It’s difficult to say with certainty how the looming global recession is impacting people’s desire to engage in the Canada gig economy, as the decision varies depending on individual circumstances and economic conditions in different regions. However, it’s possible that the recession may be causing some people to consider freelancing as a means of income, either because they’ve lost their job or because they’re seeking additional sources of income. Freelancing can offer a degree of flexibility and control over one’s work and income that may be appealing to some people during times of economic uncertainty.
The recession is making gig work more desirable to some companies. According to a survey of 1,000 American small business owners by the freelancing platform Fiverr, 43% of them plan to hire freelancers to get work done instead of filling full-time roles.
There are a number of reasons why a company might choose to hire a freelancer rather than a full-time employee. Some of the potential benefits of hiring freelancers include:
- Cost Savings: Freelancers typically don’t receive the same benefits as full-time employees, so hiring them can be more cost-effective for a company. (Hiring international freelancers can also be more cost-effective as you may be able to take advantage of lower labor costs in other countries but we don’t recommend making this your number one strategy.)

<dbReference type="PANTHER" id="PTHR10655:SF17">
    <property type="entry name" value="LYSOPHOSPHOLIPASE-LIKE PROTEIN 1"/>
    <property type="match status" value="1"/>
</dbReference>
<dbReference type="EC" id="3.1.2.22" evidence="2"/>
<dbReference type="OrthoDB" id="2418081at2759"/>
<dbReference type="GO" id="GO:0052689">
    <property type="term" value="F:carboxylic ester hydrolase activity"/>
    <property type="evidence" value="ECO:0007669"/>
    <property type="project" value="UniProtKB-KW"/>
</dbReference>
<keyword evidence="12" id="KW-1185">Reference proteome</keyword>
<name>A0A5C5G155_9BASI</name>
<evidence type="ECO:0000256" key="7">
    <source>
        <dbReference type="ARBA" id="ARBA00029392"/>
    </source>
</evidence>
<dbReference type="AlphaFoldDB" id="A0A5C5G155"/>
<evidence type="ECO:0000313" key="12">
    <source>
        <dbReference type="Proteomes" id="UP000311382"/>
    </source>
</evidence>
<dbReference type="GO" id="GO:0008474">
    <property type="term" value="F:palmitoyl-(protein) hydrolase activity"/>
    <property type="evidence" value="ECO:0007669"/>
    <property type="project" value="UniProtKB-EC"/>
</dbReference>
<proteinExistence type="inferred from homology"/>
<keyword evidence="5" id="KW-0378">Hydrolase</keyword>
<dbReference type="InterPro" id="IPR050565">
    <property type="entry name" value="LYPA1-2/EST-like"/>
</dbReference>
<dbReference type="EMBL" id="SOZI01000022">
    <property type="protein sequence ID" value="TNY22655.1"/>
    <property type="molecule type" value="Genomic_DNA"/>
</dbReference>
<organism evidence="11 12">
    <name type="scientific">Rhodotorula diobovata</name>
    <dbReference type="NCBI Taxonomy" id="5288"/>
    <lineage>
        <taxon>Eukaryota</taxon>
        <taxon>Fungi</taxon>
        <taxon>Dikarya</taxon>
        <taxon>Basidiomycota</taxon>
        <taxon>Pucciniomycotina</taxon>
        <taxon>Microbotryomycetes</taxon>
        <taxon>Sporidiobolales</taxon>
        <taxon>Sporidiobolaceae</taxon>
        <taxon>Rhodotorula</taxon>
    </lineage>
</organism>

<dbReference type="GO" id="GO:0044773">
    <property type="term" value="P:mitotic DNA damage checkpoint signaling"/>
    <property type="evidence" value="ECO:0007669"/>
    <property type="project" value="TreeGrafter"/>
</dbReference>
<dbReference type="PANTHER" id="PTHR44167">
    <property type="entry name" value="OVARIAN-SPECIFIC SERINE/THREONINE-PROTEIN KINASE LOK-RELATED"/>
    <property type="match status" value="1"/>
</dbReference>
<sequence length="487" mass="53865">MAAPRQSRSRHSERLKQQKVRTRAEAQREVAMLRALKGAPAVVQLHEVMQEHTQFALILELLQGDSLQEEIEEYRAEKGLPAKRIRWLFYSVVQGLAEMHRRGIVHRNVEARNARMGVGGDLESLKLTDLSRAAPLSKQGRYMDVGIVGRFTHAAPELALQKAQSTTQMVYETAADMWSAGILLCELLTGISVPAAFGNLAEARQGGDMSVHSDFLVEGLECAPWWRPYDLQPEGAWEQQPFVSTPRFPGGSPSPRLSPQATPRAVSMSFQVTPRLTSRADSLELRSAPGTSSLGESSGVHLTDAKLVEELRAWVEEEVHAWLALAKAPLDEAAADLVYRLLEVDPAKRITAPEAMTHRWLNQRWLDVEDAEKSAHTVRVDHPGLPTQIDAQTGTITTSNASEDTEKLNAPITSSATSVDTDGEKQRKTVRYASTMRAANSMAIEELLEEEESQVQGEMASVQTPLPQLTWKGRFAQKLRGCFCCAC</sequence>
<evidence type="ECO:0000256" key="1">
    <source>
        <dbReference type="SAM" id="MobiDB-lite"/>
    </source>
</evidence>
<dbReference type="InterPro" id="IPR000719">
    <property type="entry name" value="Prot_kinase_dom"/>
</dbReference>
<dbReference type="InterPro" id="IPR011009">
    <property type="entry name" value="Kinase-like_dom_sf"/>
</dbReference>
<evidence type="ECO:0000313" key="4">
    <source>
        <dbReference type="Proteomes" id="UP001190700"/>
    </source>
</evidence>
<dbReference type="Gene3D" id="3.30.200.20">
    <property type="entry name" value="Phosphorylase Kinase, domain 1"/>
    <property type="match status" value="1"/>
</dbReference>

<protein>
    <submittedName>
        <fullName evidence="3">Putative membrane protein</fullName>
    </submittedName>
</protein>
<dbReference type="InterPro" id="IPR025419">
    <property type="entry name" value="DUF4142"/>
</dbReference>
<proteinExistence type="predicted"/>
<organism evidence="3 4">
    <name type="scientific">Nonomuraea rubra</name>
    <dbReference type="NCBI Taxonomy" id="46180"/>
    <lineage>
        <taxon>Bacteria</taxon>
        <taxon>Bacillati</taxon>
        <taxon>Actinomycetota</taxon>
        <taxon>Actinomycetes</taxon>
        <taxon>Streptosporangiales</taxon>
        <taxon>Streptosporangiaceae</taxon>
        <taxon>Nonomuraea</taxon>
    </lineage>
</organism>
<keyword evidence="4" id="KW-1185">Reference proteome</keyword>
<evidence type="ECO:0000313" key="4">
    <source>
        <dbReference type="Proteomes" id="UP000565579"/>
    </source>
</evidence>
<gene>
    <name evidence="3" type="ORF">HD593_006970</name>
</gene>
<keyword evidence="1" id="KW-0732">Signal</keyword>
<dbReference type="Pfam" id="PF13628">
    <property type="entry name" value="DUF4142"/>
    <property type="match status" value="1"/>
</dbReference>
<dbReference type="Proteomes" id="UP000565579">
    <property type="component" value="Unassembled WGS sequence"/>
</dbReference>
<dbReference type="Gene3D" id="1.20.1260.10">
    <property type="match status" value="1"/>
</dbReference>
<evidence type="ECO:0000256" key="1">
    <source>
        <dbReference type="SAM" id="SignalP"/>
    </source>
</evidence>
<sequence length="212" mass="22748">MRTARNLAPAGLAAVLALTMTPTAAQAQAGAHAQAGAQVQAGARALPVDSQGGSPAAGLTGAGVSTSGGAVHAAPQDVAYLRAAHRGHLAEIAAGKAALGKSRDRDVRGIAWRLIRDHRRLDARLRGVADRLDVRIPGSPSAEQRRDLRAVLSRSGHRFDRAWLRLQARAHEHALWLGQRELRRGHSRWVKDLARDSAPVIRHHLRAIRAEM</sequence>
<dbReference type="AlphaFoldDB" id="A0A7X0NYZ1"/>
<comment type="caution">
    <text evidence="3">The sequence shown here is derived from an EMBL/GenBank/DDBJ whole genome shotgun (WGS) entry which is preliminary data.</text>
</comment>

- Flexibility: Freelancers can be hired on a project by project basis, which allows a company to scale up or down its workforce as needed.
- Specialized Skills: Freelancers may have highly specialized skills or expertise that can be useful for a specific project or task.
- Increased Productivity: Freelancers may be more motivated to complete a project efficiently and on time since they’re typically paid by the project rather than by the hour.
- Reduced Overhead: Hiring freelancers can help a company avoid the costs and responsibilities associated with maintaining a full-time workforce, such as office space, equipment, and HR management.
- Access to a Global Talent Pool: Freelancers can work from anywhere, which allows a company to hire the best person for the job, regardless of location. International freelancers are also often able to work at different times of the day, which can be useful if you need to get work done outside of your normal business hours (such as a network upgrade or maintenance).